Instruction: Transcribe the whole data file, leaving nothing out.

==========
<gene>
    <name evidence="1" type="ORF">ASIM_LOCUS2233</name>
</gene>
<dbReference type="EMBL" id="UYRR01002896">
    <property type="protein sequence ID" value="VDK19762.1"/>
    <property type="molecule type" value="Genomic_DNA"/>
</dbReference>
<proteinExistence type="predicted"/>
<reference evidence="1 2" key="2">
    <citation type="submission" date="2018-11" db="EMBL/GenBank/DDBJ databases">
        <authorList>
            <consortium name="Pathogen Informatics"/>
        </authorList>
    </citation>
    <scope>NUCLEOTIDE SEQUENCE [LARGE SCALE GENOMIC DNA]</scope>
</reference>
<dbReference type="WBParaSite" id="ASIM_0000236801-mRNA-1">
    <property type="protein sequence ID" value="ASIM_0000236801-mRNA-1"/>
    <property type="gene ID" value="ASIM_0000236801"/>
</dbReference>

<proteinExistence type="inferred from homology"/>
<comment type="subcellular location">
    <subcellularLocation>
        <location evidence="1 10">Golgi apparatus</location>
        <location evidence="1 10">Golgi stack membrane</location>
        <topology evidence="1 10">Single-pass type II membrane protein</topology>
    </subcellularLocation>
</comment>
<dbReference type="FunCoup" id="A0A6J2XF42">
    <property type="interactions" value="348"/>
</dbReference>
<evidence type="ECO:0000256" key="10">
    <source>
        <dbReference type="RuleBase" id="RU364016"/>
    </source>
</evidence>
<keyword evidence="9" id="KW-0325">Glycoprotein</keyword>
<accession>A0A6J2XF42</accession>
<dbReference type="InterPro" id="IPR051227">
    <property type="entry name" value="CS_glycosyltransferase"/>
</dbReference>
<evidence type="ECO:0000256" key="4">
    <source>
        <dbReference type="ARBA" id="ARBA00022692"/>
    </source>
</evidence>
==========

<gene>
    <name evidence="1" type="ORF">ASIM_LOCUS2233</name>
</gene>
<dbReference type="EMBL" id="UYRR01002896">
    <property type="protein sequence ID" value="VDK19762.1"/>
    <property type="molecule type" value="Genomic_DNA"/>
</dbReference>
<proteinExistence type="predicted"/>
<reference evidence="1 2" key="2">
    <citation type="submission" date="2018-11" db="EMBL/GenBank/DDBJ databases">
        <authorList>
            <consortium name="Pathogen Informatics"/>
        </authorList>
    </citation>
    <scope>NUCLEOTIDE SEQUENCE [LARGE SCALE GENOMIC DNA]</scope>
</reference>
<dbReference type="WBParaSite" id="ASIM_0000236801-mRNA-1">
    <property type="protein sequence ID" value="ASIM_0000236801-mRNA-1"/>
    <property type="gene ID" value="ASIM_0000236801"/>
</dbReference>

<proteinExistence type="inferred from homology"/>
<comment type="subcellular location">
    <subcellularLocation>
        <location evidence="1 10">Golgi apparatus</location>
        <location evidence="1 10">Golgi stack membrane</location>
        <topology evidence="1 10">Single-pass type II membrane protein</topology>
    </subcellularLocation>
</comment>
<dbReference type="FunCoup" id="A0A6J2XF42">
    <property type="interactions" value="348"/>
</dbReference>
<evidence type="ECO:0000256" key="10">
    <source>
        <dbReference type="RuleBase" id="RU364016"/>
    </source>
</evidence>
<keyword evidence="9" id="KW-0325">Glycoprotein</keyword>
<accession>A0A6J2XF42</accession>
<dbReference type="InterPro" id="IPR051227">
    <property type="entry name" value="CS_glycosyltransferase"/>
</dbReference>
<evidence type="ECO:0000256" key="4">
    <source>
        <dbReference type="ARBA" id="ARBA00022692"/>
    </source>
</evidence>